David Taran is a firm believer in pursuing a diverse and balanced life. David is a licensed real estate broker in the state of California and a practicing lawyer for California, New York, Florida, and Quebec. As the co-founder of Sunstar Capital, David brings more than 26 years of experience that includes many different aspects of the investment process including negotiation, acquisition, finances, development, redevelopment, construction, and investment and property management.
Sunstar Capital is a recently launched commercial real estate company focused on high-growth markets in the Western United States. The venture utilizes the merging of several seasoned professionals, including co-founder, Mark Skeen.
Prior to his work at Sunstar, David was the founder of Divco West Properties, and also worked as a managing partner at his family’s manufacturing and retailing business. This venture, which operated on a global scale, gave him a perfect place to hone his diverse skill set that he continues to use today. As a partner, he worked on capital investments, strategic and financial planning, sales, real estate acquisitions, real estate negotiation, and currency trading and management.
David Taran also worked as a practicing attorney at Graham & James in Los Angeles. There, he specialized in Tax, Corporate, and Real Estate law. David holds a DEC degree from McGill University, an L.L.L degree from the University of Ottawa, a J.D. degree from Columbia University, and a Masters in Tax Law from New York University.
Throughout the span of his career, David has acquired $2.3 billion in real estate, which includes over 700 acres of land, 1,800 multi-family residential units, 449 hotel rooms, and 13.8 million square feet of buildings. David’s successful record is a testament to his diverse and balanced portfolio. David credits his rich portfolio to his earlier roles in as a managing partner and practicing attorney.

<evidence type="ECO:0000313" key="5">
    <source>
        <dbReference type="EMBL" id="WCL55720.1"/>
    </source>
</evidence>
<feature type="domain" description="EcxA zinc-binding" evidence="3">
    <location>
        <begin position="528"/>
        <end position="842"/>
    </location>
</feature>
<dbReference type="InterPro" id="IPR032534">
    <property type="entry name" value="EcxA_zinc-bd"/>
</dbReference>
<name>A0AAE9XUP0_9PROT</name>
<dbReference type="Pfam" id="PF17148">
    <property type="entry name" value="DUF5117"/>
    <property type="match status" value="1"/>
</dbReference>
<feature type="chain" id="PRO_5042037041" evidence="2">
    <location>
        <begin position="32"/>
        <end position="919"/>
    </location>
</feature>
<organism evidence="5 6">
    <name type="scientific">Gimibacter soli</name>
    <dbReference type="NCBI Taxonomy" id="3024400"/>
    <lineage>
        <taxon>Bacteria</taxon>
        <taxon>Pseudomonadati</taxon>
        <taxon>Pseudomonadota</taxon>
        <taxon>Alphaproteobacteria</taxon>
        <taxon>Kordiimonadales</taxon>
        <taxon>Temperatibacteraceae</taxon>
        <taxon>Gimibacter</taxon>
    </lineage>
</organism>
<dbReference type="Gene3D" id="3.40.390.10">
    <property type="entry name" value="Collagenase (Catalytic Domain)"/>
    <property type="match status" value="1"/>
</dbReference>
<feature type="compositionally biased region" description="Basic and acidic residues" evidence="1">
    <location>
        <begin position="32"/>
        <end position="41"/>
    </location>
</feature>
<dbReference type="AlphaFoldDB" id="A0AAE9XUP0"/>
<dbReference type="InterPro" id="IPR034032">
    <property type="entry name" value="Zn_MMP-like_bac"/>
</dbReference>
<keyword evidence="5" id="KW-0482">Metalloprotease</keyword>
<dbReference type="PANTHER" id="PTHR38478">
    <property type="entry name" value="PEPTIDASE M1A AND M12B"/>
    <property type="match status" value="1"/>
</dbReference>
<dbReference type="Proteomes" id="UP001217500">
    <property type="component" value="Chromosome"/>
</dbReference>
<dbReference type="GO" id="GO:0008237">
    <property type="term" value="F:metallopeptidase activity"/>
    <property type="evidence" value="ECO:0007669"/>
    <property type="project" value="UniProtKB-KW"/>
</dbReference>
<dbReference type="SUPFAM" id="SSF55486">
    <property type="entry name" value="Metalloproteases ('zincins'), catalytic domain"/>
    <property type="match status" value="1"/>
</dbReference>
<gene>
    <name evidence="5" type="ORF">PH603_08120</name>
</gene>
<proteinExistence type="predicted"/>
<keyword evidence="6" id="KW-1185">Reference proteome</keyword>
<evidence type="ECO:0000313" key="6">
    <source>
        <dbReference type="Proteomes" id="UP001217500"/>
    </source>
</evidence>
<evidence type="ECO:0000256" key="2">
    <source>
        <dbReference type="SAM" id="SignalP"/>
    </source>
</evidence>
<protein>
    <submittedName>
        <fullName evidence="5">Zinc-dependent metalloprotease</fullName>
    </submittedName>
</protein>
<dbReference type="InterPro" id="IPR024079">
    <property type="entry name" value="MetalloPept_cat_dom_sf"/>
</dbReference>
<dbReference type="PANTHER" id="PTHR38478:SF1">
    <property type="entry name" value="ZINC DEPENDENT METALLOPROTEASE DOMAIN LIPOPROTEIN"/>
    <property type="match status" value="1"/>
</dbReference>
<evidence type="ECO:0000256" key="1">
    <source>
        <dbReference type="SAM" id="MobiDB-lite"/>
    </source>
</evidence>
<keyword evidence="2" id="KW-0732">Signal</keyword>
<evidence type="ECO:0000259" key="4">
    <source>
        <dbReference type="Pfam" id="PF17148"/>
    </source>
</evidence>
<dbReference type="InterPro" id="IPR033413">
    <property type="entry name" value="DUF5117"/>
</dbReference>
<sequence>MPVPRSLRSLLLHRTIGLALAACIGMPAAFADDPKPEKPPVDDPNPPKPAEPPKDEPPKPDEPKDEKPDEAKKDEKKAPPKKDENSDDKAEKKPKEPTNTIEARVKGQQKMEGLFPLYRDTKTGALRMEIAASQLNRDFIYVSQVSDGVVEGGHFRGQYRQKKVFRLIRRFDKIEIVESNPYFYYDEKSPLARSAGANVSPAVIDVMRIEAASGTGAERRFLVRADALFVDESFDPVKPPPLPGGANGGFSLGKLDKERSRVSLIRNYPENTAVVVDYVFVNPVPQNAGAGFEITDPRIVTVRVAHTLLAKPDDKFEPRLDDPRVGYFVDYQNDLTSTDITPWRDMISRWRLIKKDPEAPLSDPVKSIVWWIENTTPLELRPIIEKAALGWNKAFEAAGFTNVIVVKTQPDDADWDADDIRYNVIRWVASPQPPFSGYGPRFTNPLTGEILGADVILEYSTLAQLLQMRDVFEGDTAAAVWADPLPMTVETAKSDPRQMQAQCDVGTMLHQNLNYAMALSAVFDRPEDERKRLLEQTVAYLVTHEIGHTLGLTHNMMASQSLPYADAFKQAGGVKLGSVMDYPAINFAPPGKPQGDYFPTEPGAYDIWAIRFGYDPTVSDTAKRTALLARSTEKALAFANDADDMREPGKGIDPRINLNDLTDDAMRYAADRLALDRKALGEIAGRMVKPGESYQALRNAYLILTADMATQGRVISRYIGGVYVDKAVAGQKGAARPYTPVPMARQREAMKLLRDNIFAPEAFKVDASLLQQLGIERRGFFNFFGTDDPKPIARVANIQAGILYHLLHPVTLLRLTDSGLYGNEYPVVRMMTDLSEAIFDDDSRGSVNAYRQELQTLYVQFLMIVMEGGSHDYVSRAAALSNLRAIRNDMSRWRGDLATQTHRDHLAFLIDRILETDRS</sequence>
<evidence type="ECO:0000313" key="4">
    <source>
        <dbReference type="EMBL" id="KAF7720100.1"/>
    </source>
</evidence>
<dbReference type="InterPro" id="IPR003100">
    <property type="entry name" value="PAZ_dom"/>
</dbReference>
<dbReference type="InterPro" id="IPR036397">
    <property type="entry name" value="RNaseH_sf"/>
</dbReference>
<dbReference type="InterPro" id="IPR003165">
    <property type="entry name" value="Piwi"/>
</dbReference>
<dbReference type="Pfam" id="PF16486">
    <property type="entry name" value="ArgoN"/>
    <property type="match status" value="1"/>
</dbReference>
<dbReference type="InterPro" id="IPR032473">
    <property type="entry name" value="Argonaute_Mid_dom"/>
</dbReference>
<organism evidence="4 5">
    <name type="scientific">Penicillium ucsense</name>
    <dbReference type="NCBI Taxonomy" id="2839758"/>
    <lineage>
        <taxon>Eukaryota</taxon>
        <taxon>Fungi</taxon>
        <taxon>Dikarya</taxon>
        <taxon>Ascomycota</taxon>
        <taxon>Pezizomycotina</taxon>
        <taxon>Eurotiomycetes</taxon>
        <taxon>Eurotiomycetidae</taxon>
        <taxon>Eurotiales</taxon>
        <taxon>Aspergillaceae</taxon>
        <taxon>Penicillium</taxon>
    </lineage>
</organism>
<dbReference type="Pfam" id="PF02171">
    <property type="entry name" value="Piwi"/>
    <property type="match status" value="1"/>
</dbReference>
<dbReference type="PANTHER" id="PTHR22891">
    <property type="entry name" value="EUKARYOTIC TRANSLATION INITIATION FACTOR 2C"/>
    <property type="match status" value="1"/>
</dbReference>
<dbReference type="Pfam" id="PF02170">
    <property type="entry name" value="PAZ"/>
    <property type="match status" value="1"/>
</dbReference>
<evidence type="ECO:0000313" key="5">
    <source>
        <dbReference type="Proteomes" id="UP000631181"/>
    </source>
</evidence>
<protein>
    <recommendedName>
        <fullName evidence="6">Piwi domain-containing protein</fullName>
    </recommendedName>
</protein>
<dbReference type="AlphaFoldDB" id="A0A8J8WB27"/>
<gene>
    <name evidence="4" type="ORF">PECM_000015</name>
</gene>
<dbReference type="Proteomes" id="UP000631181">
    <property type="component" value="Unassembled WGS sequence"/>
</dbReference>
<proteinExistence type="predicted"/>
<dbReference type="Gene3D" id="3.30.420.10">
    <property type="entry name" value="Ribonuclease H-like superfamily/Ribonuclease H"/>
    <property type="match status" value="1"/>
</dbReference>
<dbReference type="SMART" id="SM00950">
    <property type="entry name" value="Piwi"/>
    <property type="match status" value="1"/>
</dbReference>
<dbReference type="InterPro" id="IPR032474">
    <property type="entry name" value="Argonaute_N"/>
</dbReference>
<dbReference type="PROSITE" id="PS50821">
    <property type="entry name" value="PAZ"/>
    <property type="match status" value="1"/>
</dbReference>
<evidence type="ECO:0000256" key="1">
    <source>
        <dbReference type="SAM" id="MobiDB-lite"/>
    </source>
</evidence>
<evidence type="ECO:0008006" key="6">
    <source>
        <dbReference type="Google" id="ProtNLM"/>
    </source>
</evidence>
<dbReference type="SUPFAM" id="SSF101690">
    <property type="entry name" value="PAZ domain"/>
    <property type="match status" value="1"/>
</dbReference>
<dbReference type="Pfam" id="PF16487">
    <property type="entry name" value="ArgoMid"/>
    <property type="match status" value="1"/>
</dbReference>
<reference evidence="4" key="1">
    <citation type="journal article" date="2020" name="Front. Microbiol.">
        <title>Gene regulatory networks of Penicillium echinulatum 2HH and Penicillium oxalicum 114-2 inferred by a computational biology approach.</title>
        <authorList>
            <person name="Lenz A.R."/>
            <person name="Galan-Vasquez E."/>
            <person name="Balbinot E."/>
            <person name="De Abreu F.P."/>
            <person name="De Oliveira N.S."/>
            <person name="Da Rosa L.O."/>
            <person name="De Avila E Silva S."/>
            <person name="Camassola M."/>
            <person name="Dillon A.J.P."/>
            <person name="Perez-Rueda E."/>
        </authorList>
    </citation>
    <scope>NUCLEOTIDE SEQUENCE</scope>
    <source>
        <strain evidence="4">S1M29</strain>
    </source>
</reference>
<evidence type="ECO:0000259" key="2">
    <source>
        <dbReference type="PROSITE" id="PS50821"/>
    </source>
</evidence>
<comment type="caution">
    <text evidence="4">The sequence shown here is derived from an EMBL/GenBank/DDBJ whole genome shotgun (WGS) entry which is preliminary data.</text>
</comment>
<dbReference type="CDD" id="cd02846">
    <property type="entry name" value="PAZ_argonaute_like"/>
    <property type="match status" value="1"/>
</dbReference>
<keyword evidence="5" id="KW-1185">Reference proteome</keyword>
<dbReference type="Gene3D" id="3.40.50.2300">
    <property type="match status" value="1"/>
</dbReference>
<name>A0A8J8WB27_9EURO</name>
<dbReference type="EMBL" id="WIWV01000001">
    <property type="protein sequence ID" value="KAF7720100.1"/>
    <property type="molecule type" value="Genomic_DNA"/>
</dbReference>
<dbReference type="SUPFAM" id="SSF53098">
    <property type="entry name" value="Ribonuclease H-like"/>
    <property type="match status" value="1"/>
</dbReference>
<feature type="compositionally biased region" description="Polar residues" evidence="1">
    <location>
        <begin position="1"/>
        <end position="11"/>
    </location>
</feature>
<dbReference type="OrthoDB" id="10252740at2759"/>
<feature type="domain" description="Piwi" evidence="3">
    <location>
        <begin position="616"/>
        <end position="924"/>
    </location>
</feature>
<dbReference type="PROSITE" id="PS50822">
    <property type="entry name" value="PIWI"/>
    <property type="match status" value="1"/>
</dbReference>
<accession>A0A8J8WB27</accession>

Meaningful, Mindful and Balanced
On a personal level, David is an advocate for creating a balanced, meaningful life. Despite his success, David upholds that a life filled with meaning and intent is far more enjoyable than a profitable one. To this end, he continues to support Project Happiness, a thriving non-profit started by his wife, Randy. Project Happiness is dedicated to providing the tools and resources needed for individuals to live an empowered, happier life.
David is proud to support the organization and serves on the board of directors. As a board member, David brings his unique experience and skill set to the table in an advisory capacity. His personal interest in the organization’s mission combined with his professional knowledge makes him an invaluable member of the board and his local community.
David’s continued passion for promoting greater happiness and meaning in everyday life continues to launch his career and leadership skills in exciting directions.
Connect with David
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2018 has been a surprising year in the world of real estate. Just as every period in real estate differs, 2018 has been no different. For this reason, real estate agents need to keep an eye on the market to pay attention to any new trends.
Real estate agents with their finger on the pulse of upcoming trends can prepare for changes in the industry before they happen. According to five members of the Forbes Real Estate Council, these following are the trends that have been seen so far this year
Advancements in Tech
New advancements in technology are certainly transforming the world of real estate. Alex Chieng holds that certain companies like Trulia, Zillow, and Redfin are just a few examples of businesses that are successfully incorporating the latest technological advancements to change the face of the industry.